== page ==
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Staying Afloat: Why Kids Should Learn to Swim

Staying Afloat: Why Kids Should Learn to Swim

Learning to swim should be easy. It seems so simple. Bodies will stay afloat in water because they’re buoyant. But, in some areas, children and adults never get exposed to the water to learn to swim. A surprising number of adults in the U.S. can’t swim, and many are petrified of the water as a result. How sad! These adults then don’t teach their children to swim, and the cycle continues.

Learning the skill of swimming can be taught in a few lessons.

Saving Lives by Learning to Swim

In some communities, access to swimming pools and other bodies of water is difficult. But, when the time comes, not knowing how to swim can be deadly.

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In states like Arizona with its deserts, it would seem unlikely that children would drown, but some children drown in canals and irrigation ditches, as well as swimming pools. Arizona children drown at twice the national average for children under age 15.

In Florida, surrounded by water, children drown because their community doesn’t have the community pools and other resources where children can learn to swim. In 2014, Florida led the country in child drownings with 50 children under 15 drowned.

Seeing these statistics, it reinforces just how important it is that children learn to swim. Acclimating children to water and teaching them to swim is not only a pleasurable activity, but it can be a life-saving one.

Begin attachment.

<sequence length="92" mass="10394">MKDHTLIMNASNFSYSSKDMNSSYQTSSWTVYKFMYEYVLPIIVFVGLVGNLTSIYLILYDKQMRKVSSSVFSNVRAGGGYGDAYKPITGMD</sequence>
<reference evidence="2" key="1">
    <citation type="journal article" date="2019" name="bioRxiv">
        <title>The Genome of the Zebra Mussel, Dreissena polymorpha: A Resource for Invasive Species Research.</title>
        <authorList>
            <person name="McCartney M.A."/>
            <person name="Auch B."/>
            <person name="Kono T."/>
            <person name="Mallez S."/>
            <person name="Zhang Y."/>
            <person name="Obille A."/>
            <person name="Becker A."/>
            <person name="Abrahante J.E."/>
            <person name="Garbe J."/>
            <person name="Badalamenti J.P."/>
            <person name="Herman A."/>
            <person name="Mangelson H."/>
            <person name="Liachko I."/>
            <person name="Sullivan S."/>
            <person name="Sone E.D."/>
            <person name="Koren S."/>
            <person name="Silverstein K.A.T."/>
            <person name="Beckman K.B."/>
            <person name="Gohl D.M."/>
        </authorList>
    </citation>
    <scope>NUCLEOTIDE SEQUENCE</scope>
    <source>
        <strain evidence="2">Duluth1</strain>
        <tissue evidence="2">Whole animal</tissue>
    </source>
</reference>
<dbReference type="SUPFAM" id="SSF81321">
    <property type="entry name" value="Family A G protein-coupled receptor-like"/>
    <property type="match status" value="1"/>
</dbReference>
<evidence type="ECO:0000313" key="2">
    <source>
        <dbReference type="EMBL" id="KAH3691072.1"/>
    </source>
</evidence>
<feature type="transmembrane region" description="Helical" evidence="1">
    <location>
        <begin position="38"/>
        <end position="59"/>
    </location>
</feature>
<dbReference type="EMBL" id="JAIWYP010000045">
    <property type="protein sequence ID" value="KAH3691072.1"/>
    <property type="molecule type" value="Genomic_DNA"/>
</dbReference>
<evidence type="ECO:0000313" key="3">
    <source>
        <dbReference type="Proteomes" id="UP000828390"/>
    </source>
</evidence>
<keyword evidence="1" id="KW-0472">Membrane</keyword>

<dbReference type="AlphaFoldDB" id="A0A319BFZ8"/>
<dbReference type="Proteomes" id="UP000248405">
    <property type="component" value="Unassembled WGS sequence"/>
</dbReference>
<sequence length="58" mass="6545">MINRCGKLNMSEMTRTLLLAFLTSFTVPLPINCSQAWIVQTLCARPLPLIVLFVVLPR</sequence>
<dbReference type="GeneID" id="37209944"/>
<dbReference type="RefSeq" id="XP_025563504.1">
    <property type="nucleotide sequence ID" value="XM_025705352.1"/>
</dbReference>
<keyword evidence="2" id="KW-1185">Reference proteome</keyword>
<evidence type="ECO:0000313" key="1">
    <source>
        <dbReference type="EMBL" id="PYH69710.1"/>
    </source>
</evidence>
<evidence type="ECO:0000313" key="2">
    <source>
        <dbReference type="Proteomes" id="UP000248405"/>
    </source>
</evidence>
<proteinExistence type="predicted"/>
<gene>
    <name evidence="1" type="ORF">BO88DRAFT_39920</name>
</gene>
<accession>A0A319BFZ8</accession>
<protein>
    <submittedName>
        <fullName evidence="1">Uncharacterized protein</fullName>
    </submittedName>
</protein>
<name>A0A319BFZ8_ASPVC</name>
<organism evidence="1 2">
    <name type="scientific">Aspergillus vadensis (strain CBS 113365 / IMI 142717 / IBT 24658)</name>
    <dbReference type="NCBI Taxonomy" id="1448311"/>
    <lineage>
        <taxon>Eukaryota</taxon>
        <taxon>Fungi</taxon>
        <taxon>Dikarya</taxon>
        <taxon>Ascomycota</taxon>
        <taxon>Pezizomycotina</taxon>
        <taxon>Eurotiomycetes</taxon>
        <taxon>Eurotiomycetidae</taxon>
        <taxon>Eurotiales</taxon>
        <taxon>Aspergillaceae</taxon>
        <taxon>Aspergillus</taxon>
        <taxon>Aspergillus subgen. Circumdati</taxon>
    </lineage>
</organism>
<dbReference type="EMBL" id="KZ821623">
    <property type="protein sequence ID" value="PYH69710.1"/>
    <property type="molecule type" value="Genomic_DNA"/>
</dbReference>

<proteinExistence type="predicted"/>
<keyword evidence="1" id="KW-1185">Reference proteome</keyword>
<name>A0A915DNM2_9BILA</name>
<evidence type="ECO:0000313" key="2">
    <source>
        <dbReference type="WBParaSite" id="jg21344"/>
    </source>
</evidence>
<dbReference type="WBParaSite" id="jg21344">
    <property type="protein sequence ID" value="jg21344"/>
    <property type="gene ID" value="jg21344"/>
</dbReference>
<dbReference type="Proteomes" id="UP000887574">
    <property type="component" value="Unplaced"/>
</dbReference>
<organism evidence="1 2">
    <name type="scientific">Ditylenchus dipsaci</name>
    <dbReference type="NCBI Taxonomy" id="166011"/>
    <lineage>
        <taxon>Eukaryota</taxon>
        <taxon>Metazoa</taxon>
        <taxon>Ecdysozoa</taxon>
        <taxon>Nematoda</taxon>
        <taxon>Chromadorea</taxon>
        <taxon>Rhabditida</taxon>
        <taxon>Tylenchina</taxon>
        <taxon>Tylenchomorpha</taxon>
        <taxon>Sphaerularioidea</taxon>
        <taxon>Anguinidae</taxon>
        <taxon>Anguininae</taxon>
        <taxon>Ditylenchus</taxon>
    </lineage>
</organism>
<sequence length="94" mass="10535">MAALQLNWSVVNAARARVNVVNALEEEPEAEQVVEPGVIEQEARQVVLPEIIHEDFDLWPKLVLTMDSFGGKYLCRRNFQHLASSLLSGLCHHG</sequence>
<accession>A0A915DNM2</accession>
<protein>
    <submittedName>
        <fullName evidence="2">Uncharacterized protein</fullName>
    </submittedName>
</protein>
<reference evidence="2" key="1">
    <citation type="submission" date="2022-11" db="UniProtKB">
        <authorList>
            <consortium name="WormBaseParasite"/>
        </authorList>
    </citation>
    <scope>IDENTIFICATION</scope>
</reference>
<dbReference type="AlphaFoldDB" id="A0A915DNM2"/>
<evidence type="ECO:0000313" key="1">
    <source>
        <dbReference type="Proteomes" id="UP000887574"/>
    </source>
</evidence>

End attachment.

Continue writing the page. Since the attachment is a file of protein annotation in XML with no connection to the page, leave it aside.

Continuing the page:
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Here are some strategies to save a child’s life, since all children are vulnerable to drowning:

Fence Your Pool

Make it difficult for a child to get into the enclosure. It is too easy for children to slip into a pool enclosure if there is not a lock on the gate. Pools need to be fenced, even if your yard is enclosed because children can slip in. And, make sure that anytime kids are in your pool an adult is supervising — and paying attention. Don’t let your pool be the source of a tragedy.

Enroll Your Child in Swimming Lessons

Be there for them and support them in the effort. Cheer them on and encourage them to succeed. If you decide to enroll your child in lessons, check out the program. If the program shows children how to start swimming by teaching them the “Dead man’s float” you might consider a different program.

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Get Involved